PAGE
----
Internet giants could be penalised through taxes if they fail to cooperate with Government efforts to fight terrorism and tackle online extremism, a minister has said.
Ben Wallace warned Britain is the most vulnerable it has been for 100 years due to terrorism fuelled by radicalising content online and “patience is running out fast” with web companies that put profit before public safety.
Obstruction and inaction by social media companies, whether it is by blocking access to encrypted messages or leaving extremist content on their sites, is costing taxpayers hundreds of millions of pounds, the Minister of State for Security said.
He said “ruthless profiteers” will not “get away” with leaving police and law enforcement to repair the damage done by radicalising content and revealed tax measures are being considered as a means to make them cooperate.
“Because of encryption and because of radicalisation, the cost of that is heaped on law enforcement agencies,” Mr Wallace told the Sunday Times.
“I have to have more human surveillance. It’s costing hundreds of millions of pounds. If they (internet firms) continue to be less than co-operative, we should look at things like tax as a way of incentivising them or compensating for their inaction.
“Because content is not taken down as quickly as they could do, we’re having to de-radicalise people who have been radicalised. That’s costing millions. They (the firms) can’t get away with that and we should look at all options, including tax.”
Such a tax would be similar to the windfall tax imposed on excess profits of privatised utilities by the Blair government in 1997, or the levy Margaret Thatcher’s government placed on banks in 1981, the newspaper said.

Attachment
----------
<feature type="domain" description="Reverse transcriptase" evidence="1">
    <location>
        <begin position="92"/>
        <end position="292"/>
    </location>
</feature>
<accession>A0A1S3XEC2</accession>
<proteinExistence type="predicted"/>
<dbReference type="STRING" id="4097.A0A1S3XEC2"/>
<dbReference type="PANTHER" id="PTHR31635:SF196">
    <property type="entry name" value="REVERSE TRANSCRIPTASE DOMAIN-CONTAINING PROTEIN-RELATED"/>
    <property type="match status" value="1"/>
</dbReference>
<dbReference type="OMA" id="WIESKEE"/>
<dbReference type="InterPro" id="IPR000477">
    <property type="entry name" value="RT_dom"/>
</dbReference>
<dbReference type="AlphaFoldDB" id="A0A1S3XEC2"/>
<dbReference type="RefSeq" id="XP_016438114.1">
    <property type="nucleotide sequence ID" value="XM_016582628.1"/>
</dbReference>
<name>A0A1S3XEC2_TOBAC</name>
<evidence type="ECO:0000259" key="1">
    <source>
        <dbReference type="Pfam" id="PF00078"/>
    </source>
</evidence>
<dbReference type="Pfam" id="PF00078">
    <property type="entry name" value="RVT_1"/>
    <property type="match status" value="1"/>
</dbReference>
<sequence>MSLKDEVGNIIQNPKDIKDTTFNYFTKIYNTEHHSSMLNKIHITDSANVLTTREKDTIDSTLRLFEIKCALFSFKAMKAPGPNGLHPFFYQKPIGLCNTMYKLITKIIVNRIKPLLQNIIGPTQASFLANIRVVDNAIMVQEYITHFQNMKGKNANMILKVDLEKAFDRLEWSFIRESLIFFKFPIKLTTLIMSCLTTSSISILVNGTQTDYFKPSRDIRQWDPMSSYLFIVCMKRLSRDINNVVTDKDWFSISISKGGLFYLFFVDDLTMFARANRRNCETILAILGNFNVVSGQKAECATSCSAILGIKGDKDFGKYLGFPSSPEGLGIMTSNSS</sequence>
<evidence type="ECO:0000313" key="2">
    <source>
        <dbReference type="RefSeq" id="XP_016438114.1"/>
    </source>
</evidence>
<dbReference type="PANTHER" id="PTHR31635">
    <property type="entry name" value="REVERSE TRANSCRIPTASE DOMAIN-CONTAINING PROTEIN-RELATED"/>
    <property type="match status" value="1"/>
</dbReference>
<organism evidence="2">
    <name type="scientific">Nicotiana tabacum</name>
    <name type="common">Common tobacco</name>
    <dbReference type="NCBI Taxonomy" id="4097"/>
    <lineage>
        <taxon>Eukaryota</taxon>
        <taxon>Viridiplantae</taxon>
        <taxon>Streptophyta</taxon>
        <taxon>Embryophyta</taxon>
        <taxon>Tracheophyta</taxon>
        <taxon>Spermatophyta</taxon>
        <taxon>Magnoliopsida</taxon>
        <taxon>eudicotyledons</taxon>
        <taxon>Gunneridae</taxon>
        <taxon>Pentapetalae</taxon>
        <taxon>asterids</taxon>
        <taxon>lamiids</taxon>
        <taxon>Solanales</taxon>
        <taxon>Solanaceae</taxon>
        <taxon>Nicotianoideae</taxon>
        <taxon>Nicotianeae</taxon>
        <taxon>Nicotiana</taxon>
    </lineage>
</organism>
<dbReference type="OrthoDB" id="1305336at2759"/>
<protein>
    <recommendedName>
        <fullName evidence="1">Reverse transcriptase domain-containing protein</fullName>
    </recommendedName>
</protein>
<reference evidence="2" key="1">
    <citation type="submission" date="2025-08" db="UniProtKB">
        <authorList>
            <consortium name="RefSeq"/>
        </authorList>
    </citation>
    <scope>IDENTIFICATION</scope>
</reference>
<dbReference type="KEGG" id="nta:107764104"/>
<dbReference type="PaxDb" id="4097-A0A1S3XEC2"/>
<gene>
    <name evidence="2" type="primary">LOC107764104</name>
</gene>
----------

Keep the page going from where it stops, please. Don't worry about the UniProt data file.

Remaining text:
While internet companies have taken steps to tackle child abuse online, they “don’t seem to be making the same effort” against extremism, Mr Wallace said.
Mr Wallace’s warning comes after a parliamentary inquiry into fake news criticised Twitter and Facebook for failing to properly act against Russian attempts to influence British politics.
MP Damian Collins, chairman of the House of Commons Digital, Culture, Media and Sport Select Committee, said Facebook had appeared to have done “no work” to fully root out accounts that could be linked to Russian-backed agencies during the EU referendum.
Meanwhile Twitter was condemned by the committee for a “completely inadequate” response to the investigation.
Senior executives from Twitter, Facebook and Google, which owns YouTube, were accused of profiting from violence and criticised for failing to remove offensive content when they appeared before MPs in December.
Yvette Cooper, chair of the Home Affairs Select Committee, urged the companies to accelerate efforts to tackle hate crime after a number of MPs were subject to abuse online.
Labour has suggested social media companies should face “punitive” fines for failing to react quickly to offensive material that incites hatred and violence.
In June, Facebook, Microsoft, YouTube and Twitter formed the Global Internet Forum to Counter Terrorism to address the “critical challenge” posed by the spread of terrorism online.
Google has announced it will “significantly” increase the number of staff tracking down extremist, violent and predatory content posted on YouTube to more than 10,000 in 2018.